Department: DGE – Global Ecology
Salary: TBD Competitive Salary
Location: Stanford, CA
We seek to help develop a more general understanding of climate consequences of regional changes in climate forcing, both to contribute to fundamental climate science and to better inform decision making. We have done several studies showing that the same changes made in different places can have substantially different climate effects. For example, deforestation effects differ with latitude (Bala et al., PNAS, 2007), ocean heat flux effects vary with ocean basin (Praetorius et al., Nature Comm., 2018), and aerosol effects vary (by up to an order of magnitude!) with country of emission (Persad et al., Nature Comm., 2018). It is likely that attempts at regional-scale geoengineering would have global scale effects that would differ based on where and how that geoengineering occurred. Further, the spatial and temporal pattern of increased precipitation would vary with the location and timing of increased evaporation – as would the balance of lapse-rate vs cloud vs greenhouse-gas aspects. Are there general theories that would allow the basic response of the climate system to different regional forcings to be predicted without running a climate model?
We are looking to hire one (or possibly two) postdoctoral research scientists who would undertake geophysical modeling to investigate issues raised by the comments above. The model used could be anything from a high-resolution local model to a coarse-resolution global model, depending on the problem being addressed, although we have been using primarily NCAR’s CESM for this sort of investigation.
This position will involve working with Ken Caldeira at the Carnegie Institution for Science Department of Global Ecology on the Stanford University campus, and other collaborators. In our group, we maintain an exciting collegial atmosphere, working in a diverse collection of people that includes climate modelers, energy-system analysts, assessment experts, and field researchers. It is assumed that the successful candidate will drive work in this broad area as their main research project, but will both rely on and contribute to collaborative relationships with other postdocs in our group, as well as external collaborators. We prefer candidates who will enrich the intellectual diversity of the research group and are actively interested in strengthening interdisciplinary connections within the focal areas of the research group.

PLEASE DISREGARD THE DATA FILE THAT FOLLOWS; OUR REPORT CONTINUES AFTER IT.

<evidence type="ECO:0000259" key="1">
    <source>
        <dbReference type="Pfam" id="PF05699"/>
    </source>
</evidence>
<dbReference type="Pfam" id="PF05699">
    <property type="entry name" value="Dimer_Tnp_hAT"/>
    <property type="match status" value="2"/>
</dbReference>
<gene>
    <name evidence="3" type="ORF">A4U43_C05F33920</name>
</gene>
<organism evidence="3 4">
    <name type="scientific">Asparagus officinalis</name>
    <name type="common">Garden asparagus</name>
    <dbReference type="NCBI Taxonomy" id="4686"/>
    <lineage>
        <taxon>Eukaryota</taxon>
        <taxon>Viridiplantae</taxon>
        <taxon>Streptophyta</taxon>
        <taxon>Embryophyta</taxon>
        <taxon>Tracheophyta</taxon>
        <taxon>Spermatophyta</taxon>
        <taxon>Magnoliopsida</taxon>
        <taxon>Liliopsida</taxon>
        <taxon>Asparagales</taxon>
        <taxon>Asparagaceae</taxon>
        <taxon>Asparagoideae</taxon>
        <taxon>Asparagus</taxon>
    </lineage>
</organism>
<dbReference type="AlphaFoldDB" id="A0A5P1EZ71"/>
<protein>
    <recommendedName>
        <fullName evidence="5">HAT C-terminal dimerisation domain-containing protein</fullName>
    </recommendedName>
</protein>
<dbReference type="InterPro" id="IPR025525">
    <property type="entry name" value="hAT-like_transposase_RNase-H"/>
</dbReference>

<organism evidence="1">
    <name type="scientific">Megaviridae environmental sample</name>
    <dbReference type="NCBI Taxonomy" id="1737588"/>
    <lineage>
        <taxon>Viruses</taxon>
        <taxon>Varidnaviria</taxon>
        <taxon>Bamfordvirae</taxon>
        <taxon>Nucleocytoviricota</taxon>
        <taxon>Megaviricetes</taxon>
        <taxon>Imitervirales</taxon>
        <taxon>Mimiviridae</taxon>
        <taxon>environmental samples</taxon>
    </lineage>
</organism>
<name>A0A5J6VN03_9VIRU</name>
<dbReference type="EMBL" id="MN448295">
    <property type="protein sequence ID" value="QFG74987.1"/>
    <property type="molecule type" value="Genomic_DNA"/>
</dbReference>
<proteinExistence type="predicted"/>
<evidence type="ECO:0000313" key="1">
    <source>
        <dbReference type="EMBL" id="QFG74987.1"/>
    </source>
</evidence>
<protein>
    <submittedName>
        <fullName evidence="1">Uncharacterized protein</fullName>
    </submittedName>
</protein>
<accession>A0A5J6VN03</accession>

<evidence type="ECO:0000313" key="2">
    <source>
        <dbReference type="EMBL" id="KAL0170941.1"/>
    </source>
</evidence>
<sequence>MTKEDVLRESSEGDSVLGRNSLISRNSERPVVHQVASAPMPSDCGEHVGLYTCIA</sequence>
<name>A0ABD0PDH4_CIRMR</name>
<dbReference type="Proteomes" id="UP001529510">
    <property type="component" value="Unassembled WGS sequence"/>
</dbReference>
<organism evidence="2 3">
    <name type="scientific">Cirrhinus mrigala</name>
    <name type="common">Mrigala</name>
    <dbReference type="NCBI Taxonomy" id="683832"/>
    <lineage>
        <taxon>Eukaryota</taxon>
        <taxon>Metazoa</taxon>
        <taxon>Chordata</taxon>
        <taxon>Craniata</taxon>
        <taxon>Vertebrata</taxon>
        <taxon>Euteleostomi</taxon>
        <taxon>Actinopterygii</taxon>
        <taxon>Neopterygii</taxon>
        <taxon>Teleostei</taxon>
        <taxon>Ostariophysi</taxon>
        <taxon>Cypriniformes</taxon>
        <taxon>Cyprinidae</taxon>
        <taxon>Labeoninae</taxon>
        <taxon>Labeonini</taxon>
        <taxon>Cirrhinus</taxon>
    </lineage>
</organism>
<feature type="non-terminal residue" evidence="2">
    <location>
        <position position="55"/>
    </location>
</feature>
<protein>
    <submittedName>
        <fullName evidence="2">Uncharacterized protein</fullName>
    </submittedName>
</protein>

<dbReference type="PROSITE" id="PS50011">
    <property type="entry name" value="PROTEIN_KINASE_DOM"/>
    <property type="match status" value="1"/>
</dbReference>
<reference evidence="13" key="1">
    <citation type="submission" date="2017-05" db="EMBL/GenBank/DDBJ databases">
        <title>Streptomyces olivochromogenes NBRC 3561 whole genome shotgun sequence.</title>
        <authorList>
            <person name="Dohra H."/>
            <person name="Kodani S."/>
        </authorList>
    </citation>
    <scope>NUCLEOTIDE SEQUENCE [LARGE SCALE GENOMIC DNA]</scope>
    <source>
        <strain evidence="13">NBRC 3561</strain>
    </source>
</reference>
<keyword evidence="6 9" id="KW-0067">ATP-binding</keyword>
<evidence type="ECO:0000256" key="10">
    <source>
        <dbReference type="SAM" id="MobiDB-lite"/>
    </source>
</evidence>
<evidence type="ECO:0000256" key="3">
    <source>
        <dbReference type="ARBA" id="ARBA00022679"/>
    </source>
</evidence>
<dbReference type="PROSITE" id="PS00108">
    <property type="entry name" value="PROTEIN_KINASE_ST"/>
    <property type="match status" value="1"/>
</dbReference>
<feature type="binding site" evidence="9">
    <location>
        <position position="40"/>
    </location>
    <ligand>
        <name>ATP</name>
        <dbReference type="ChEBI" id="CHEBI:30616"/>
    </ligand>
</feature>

Carnegie Institution post-docs have access to most Stanford facilities. The initial term will be for one year with the potential for renewal for a second year up to a maximum of four years. Positions are available now and we are flexible regarding start date. In there is a particularly strong candidate pool, more than one position could be offered under this posting.
Candidates with a PhD and a track record of success are encouraged to apply. General skills and ability, and interest in understanding the feasibility and consequences of various ocean engineering proposals, are more important than specific domain knowledge. Achievement in scientific publication, or comparable evidence of being able to complete high quality work in a timely manner, is a primary filter determining which applications receive greater consideration. Compensation for this position includes a competitive salary and comprehensive benefits.
Informal inquiries about these positions can be made by emailing Ken Caldeira at firstname.lastname@example.org however formal applications for employment must be submitted by clicking on the blue bar below.
To be considered, please include a cover letter and CV.
The Department of Global Ecology of the Carnegie Institution is located on the campus of Stanford University. Formerly known as the Carnegie Institution of Washington, the Carnegie Institution for Science is a U.S.-based non-profit, private endowment. Andrew Carnegie founded the Carnegie Institution of Washington in 1902 as an organization for scientific discovery to serve as a home to exceptional individuals—men and women—with imagination and extraordinary dedication capable of working at the cutting edge of their fields. Today, Carnegie scientists work in six scientific departments on the west and east Coasts and at the Las Camapanas Observatory in Chile. Carnegie investigators are leaders in the fields of plant biology, developmental biology, earth and planetary sciences, astronomy, and global ecology. To learn more about the Department of Global Ecology, visit https://dge.carnegiescience.edu/
Carnegie is an equal opportunity employer. All qualified applicants will receive consideration for employment without regard to race, religion, color, national origin, sex, sexual orientation, gender identity, age, veteran status, disability or any other protected status in accordance with applicable laws.